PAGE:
Methane Rain and River Beds Found on Saturn Moon
January 21, 2005
By THE ASSOCIATED PRESS
Filed at 11:07 a.m. ET
PARIS (AP) -- A probe to Titan has found that liquid
methane rains lash Saturn's largest moon, a freezing,
primitive but active world of ridges, peaks, river beds and
deserts scoured by the same forces of erosion as Earth,
scientists said Friday.
Methane is a highly flammable gas on Earth, but on Titan,
it is liquid because of the intense pressure and cold.
"There is liquid that is flowing on the surface of Titan.
It is not water -- it is much too cold -- it's liquid
methane, and this methane really plays the same big role on
Titan as water does on Earth," said mission manager
Jean-Pierre Lebreton at a news conference.
Titan's rains appear to be liquid methane, not water, and
black-and-white photos from the probe showed a rugged
terrain of ridges, peaks and dark vein-like channels,
suggesting the moon 744 million miles away is scoured by
the same erosion forces that shape Earth.
Titan's appearance has long intrigued scientists -- and
Europe's Huygens probe landed Jan. 14, making it the first
moon other than the Earth's to be explored.
Scientists believe methane gas breaks up in Titan's
atmosphere, forming smog clouds that then rain methane down
to the surface.
"We've got a flammable world, and it's quite
extraordinary," said Toby Owen, a scientist from
Honolulu's Institute for Astronomy.
But unlike Earth, where water constantly circulates back
into the atmosphere, Titan's methane never evaporates back
into airborne smog.
"There must be some source of methane inside Titan which
is releasing the gas into the atmosphere. It has to be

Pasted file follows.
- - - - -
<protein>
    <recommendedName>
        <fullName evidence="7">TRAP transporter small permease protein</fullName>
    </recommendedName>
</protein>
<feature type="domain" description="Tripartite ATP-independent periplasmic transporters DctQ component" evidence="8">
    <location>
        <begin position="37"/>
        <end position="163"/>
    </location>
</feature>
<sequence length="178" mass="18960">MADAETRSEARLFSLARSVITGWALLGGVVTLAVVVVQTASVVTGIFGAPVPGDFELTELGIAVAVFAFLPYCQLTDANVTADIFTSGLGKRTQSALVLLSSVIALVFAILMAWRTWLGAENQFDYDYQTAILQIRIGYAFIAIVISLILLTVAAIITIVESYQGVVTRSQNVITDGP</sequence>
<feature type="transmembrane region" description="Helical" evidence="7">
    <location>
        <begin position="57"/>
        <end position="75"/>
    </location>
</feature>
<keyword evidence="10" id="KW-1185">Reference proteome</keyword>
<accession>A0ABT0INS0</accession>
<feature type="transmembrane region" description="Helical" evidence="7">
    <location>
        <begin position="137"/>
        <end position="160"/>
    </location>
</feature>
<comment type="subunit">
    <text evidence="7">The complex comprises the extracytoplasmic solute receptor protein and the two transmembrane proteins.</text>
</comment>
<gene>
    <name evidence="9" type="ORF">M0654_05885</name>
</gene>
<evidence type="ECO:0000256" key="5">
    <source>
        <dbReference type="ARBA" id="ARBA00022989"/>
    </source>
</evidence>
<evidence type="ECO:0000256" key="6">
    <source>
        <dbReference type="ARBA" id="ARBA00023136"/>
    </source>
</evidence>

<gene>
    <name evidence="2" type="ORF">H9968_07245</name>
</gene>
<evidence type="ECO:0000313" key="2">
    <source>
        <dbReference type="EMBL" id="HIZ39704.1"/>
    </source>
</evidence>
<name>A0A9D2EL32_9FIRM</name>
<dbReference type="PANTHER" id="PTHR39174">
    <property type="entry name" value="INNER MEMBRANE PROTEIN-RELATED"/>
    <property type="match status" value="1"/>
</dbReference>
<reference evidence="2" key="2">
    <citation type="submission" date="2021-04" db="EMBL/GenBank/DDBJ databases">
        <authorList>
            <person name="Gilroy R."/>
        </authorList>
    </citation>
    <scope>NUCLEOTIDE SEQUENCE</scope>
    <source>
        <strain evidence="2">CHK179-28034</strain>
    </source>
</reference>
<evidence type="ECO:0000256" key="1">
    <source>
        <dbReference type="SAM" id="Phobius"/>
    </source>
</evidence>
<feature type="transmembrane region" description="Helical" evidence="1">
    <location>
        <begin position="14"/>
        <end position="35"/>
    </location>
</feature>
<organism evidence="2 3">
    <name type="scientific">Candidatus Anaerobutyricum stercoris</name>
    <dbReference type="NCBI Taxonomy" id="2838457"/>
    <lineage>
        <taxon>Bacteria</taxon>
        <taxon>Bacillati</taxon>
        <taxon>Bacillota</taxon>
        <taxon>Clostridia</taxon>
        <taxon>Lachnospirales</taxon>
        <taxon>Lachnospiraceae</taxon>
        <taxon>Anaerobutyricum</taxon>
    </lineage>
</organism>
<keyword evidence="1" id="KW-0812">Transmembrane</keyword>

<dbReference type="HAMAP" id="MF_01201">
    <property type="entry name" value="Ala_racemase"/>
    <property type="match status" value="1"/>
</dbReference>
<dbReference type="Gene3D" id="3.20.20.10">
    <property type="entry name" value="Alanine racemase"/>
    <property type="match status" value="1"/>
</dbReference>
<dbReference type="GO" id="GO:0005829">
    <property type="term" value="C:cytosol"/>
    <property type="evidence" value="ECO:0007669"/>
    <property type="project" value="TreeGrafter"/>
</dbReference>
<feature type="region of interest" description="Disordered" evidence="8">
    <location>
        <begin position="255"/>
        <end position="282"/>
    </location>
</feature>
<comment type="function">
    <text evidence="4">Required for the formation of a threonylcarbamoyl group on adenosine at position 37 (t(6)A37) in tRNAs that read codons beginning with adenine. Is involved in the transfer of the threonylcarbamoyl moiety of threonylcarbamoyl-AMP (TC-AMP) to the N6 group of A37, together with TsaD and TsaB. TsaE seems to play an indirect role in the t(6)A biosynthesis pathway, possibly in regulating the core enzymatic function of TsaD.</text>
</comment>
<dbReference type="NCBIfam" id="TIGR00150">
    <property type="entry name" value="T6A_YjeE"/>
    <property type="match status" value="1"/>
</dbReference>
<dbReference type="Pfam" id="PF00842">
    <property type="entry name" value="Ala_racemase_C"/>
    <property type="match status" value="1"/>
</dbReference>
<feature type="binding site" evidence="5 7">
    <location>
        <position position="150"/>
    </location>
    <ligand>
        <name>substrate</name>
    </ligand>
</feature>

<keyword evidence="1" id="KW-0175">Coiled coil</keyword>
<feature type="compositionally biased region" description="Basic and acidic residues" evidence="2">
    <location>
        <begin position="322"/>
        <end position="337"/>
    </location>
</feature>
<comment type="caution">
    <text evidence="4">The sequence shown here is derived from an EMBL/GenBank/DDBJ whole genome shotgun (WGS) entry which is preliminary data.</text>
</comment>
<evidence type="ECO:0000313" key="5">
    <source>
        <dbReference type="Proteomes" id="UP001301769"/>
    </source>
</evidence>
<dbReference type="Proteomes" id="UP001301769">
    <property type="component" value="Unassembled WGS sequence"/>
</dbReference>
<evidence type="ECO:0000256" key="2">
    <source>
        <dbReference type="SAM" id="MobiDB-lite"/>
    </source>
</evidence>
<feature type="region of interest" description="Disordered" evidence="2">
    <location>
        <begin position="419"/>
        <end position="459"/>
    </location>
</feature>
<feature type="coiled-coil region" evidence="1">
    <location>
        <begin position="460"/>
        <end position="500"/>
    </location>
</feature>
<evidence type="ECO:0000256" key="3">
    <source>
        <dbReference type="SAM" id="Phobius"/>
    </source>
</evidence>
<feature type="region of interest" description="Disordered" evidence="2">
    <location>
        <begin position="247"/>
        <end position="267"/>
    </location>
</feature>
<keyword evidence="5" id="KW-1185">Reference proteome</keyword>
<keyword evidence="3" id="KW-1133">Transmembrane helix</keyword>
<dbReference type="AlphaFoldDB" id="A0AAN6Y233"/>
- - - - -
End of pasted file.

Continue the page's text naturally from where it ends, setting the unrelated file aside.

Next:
continually renewed, otherwise it would have all
disappeared," said Owen.
Titan has river systems and deltas, protrusions of frozen
water ice cut through by channels, apparent dried out pools
where liquid has perhaps drained away, and stones --
probably ice pebbles -- that appear to have been rounded by
erosion, the scientists said.
The bottoms of the dried-out river channels are coated with
what seem to be particles of smog that fall out of Titan's
atmosphere, coating the whole terrain. The dirt apparently
gets washed off the ridges to collect in the river beds.
It did not appear to be raining when Hyugens descended
through Titan's haze on parachutes, "but it has been
raining not long ago," said Lebreton.
"Does it rain only once a year? Is there a wet season once
a year? Does it rain more frequently? We don't know," said
another team member Martin Tomasko of the University of Arizona.
The area where the probe landed is "more like Arizona, or
someplace like that, where the river beds are dry most if
the time," he said. "Right after the rain you might have
open flowing liquids, then there are pools, the pools
gradually dry out."
Huygens was spun off from the Cassini mother ship on Dec.
24. The $3.3 billion Cassini-Huygens mission to explore
Saturn and its moons was launched in 1997 from Cape
Canaveral, Fla. -- a joint effort between NASA, the
European Space Agency, and the Italian space agency.
Scientists think Titan's atmosphere is similar to that of
the early Earth and studying it could provide clues to how
life arose here.